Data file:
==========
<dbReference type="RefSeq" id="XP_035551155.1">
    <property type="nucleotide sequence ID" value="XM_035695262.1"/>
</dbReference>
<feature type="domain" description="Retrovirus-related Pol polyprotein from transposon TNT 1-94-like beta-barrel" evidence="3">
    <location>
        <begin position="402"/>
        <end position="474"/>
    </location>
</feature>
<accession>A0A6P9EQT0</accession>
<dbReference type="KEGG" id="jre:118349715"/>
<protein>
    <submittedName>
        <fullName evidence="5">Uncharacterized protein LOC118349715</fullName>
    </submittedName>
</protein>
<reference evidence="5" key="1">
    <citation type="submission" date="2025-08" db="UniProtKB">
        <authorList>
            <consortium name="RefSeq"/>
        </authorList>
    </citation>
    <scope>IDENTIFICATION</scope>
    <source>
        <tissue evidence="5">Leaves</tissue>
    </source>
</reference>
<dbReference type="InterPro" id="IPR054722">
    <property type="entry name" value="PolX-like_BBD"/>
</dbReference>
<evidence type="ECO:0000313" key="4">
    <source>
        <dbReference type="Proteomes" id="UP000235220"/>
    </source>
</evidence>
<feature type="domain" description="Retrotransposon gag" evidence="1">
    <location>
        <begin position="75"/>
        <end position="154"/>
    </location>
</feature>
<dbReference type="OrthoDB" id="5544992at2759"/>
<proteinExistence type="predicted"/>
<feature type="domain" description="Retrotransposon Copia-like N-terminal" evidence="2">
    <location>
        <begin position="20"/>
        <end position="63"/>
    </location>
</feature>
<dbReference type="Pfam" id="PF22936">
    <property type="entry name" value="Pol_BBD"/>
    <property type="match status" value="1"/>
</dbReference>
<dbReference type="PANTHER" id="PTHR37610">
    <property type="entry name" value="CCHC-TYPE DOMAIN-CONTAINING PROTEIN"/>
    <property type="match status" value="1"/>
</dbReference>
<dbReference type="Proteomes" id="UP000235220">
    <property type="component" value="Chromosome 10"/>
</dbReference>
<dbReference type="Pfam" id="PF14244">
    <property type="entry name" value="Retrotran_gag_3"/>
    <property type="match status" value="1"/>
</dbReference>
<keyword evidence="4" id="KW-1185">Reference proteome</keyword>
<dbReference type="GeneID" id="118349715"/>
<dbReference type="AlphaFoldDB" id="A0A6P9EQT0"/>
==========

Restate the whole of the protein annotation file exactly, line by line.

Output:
<dbReference type="RefSeq" id="XP_035551155.1">
    <property type="nucleotide sequence ID" value="XM_035695262.1"/>
</dbReference>
<feature type="domain" description="Retrovirus-related Pol polyprotein from transposon TNT 1-94-like beta-barrel" evidence="3">
    <location>
        <begin position="402"/>
        <end position="474"/>
    </location>
</feature>
<accession>A0A6P9EQT0</accession>
<dbReference type="KEGG" id="jre:118349715"/>
<protein>
    <submittedName>
        <fullName evidence="5">Uncharacterized protein LOC118349715</fullName>
    </submittedName>
</protein>
<reference evidence="5" key="1">
    <citation type="submission" date="2025-08" db="UniProtKB">
        <authorList>
            <consortium name="RefSeq"/>
        </authorList>
    </citation>
    <scope>IDENTIFICATION</scope>
    <source>
        <tissue evidence="5">Leaves</tissue>
    </source>
</reference>
<dbReference type="InterPro" id="IPR054722">
    <property type="entry name" value="PolX-like_BBD"/>
</dbReference>
<evidence type="ECO:0000313" key="4">
    <source>
        <dbReference type="Proteomes" id="UP000235220"/>
    </source>
</evidence>
<feature type="domain" description="Retrotransposon gag" evidence="1">
    <location>
        <begin position="75"/>
        <end position="154"/>
    </location>
</feature>
<dbReference type="OrthoDB" id="5544992at2759"/>
<proteinExistence type="predicted"/>
<feature type="domain" description="Retrotransposon Copia-like N-terminal" evidence="2">
    <location>
        <begin position="20"/>
        <end position="63"/>
    </location>
</feature>
<dbReference type="Pfam" id="PF22936">
    <property type="entry name" value="Pol_BBD"/>
    <property type="match status" value="1"/>
</dbReference>
<dbReference type="PANTHER" id="PTHR37610">
    <property type="entry name" value="CCHC-TYPE DOMAIN-CONTAINING PROTEIN"/>
    <property type="match status" value="1"/>
</dbReference>
<dbReference type="Proteomes" id="UP000235220">
    <property type="component" value="Chromosome 10"/>
</dbReference>
<dbReference type="Pfam" id="PF14244">
    <property type="entry name" value="Retrotran_gag_3"/>
    <property type="match status" value="1"/>
</dbReference>
<keyword evidence="4" id="KW-1185">Reference proteome</keyword>
<dbReference type="GeneID" id="118349715"/>
<dbReference type="AlphaFoldDB" id="A0A6P9EQT0"/>